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Bhai Almast

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Bhai Almast (1553-1643), Sikh preacher and head of a dhuari or branch of the Udasi sect, was born in a Gaur Brahman family of Srinagar (Kashmir) on 26 August 1553. He was the son of Bhai Hardatt and Mai Prabha, and was the elder brother of Balu Hasna, another equally prominent preacher of the sect.

Almast's original name was Alu, later he came to be called Almast (lit. in a state of ecstasy, indifferent, also intoxicated) because of his 'mystical' proclivities and his indifference towards worldly affairs. He was also called Kambalia or Godaria because he would normally be dressed only in a kambal (a ragged blanket) or in a godari, (a light quilt or padded sheet).

Young Alu was hardly past his adolescence when he left home in quest of spiritual knowledge. In 1574, he came to Dera Baba Nanak where he fell under the spell of Baba Sri Chand, the elder son of Guru Nanak and founder of the Udasi sect. He served at the dehura (mausoleum) of Guru Nanak, and for his livelihood tended a flock of goats. It was here that he began to be called Almast. Baba Gurditta (1613-38), the eldest son of Guru Hargobind, who had succeeded Baba Sri Chand as head of the Udasi sect, deputed Bhai Almast to preach the message of Guru Nanak in the eastern provinces.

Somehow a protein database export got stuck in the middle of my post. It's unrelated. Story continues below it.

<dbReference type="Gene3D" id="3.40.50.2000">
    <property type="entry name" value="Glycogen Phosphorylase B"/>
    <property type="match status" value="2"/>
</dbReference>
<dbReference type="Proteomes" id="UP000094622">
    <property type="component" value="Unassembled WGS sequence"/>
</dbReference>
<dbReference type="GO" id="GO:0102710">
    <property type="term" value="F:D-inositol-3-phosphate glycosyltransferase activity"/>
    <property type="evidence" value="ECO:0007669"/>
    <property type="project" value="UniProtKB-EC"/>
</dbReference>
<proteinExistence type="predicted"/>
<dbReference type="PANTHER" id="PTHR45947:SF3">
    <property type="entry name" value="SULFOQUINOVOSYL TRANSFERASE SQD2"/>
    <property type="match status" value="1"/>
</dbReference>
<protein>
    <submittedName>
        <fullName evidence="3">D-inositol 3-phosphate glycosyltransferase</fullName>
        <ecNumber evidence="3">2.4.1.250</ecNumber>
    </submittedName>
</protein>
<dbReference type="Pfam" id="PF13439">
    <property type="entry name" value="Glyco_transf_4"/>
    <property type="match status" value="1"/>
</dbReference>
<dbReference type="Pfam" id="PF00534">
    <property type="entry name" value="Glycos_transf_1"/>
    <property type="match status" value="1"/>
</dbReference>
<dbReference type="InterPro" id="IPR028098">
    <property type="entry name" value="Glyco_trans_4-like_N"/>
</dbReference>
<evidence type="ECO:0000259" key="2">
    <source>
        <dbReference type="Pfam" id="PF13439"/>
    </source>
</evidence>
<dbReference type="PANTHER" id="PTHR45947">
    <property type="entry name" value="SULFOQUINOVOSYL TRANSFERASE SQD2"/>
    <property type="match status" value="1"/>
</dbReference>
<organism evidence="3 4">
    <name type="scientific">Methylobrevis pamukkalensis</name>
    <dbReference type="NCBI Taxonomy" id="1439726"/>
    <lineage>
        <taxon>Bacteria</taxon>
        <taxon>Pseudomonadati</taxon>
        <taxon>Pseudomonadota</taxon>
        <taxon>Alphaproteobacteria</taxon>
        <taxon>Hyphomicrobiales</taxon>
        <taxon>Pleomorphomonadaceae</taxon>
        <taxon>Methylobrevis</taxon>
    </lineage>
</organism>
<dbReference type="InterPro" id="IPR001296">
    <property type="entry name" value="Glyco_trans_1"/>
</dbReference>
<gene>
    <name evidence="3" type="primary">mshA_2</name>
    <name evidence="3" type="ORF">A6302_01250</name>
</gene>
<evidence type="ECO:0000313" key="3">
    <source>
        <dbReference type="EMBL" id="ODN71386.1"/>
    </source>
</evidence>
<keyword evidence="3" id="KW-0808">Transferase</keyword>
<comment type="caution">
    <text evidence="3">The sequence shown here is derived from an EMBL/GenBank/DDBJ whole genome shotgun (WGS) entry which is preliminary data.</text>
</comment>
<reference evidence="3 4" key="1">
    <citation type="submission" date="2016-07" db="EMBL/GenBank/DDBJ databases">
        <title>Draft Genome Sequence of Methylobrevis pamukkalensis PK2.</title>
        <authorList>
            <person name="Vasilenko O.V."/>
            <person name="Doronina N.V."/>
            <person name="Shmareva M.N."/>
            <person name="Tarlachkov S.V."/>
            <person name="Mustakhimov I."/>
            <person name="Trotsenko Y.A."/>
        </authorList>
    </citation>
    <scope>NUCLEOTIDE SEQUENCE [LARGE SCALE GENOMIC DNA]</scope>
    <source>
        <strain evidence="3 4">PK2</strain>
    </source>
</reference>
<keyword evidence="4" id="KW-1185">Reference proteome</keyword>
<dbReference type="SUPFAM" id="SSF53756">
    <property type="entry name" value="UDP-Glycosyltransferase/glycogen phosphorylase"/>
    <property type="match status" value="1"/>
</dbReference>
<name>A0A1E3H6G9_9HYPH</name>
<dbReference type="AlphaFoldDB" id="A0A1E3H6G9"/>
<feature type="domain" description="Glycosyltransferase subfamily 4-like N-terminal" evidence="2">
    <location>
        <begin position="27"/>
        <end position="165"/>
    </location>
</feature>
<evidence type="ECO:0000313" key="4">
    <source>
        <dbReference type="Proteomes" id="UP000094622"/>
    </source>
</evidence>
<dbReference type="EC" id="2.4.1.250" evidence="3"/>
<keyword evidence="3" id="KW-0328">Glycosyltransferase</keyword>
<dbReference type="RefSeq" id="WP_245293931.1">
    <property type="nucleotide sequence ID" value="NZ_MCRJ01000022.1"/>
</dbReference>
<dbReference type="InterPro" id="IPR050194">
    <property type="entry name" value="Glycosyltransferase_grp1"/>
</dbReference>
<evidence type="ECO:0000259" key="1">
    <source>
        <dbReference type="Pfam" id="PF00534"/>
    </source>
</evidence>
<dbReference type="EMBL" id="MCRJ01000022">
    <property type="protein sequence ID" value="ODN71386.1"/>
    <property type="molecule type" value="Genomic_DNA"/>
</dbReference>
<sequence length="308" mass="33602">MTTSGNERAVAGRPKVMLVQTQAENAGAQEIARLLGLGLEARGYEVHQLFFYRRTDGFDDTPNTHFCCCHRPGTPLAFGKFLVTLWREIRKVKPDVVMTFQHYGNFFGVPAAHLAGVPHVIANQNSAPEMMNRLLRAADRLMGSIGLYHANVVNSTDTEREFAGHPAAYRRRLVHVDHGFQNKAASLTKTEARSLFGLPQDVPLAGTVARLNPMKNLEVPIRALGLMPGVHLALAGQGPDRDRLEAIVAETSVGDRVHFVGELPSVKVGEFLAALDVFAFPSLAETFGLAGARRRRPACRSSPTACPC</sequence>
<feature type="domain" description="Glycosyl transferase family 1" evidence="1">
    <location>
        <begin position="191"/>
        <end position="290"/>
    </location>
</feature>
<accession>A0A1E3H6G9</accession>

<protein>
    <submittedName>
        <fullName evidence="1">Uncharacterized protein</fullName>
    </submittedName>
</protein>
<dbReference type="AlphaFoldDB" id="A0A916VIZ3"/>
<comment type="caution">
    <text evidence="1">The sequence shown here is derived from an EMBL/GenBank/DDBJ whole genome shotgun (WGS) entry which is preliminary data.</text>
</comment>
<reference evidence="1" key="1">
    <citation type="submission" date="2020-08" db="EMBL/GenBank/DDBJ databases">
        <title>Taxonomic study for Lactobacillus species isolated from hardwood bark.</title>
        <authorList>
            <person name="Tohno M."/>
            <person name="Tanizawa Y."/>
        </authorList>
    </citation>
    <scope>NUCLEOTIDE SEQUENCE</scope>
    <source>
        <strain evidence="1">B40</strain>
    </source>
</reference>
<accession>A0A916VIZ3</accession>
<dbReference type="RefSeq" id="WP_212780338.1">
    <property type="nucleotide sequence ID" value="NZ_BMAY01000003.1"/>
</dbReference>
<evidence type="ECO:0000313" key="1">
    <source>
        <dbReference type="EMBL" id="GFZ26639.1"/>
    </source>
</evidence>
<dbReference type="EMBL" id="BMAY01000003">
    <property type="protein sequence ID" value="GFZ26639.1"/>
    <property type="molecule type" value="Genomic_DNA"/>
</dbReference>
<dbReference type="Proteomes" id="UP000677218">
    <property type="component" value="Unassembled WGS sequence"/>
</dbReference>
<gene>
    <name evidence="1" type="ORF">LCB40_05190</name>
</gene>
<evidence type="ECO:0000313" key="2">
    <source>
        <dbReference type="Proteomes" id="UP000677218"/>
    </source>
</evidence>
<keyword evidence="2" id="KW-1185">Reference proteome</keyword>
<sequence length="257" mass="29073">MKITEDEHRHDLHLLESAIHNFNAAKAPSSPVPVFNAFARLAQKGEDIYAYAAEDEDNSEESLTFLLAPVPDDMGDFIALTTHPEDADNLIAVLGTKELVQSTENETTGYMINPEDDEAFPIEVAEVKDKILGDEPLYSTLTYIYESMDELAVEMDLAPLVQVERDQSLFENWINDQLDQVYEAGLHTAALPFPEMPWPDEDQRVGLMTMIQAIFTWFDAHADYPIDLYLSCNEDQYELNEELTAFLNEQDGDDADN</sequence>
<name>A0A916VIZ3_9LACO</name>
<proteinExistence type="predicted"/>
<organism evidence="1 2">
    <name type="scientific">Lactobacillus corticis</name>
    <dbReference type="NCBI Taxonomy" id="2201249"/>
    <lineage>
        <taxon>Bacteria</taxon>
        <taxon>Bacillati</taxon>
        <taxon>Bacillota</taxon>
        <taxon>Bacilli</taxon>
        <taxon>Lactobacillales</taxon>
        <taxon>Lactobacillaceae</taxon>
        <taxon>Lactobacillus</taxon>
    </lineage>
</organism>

He first went to Puri in Orissa where he established a shrine to commemorate Guru Nanak's visit to the Jagannath temple. The shrine, known as Gurdwara Mangu Math, is still in existence. In 1633, Bhai Almast went to Nanak Mata, formerly known as Gorakh Mata, where Guru Nanak had a discourse with the Nath yogis under an old pipal tree, and where a shrine dedicated to Guru Nanak had later been established. The place had been re-occupied by the yogis who had razed the Sikh shrine and burnt down the pipal tree.

Almast applied for help to Guru Hargobind who reached Nanak Mata in June 1634, chastised the Nath intruders and restored the Sikh shrine. According to local tradition, he even miraculously rejuvenated the burnt pipal tree. Bhai Almast spent the remaining period of his life at Nanak Mata from where he sent out his eight principal disciples to preach in various districts of eastern India. These disciples established Sikh shrines at places visited by Guru Nanak during his first udasi (lit. travel) or preaching journey.

References

1. Randhir SINGH. Bhai, Udasi Sikhan di Vithia.. Chandigarh. 1972

2. Pritam Singh, ed., Nirmal Sampradai. AMRITSAR, 1981 P.S.P.

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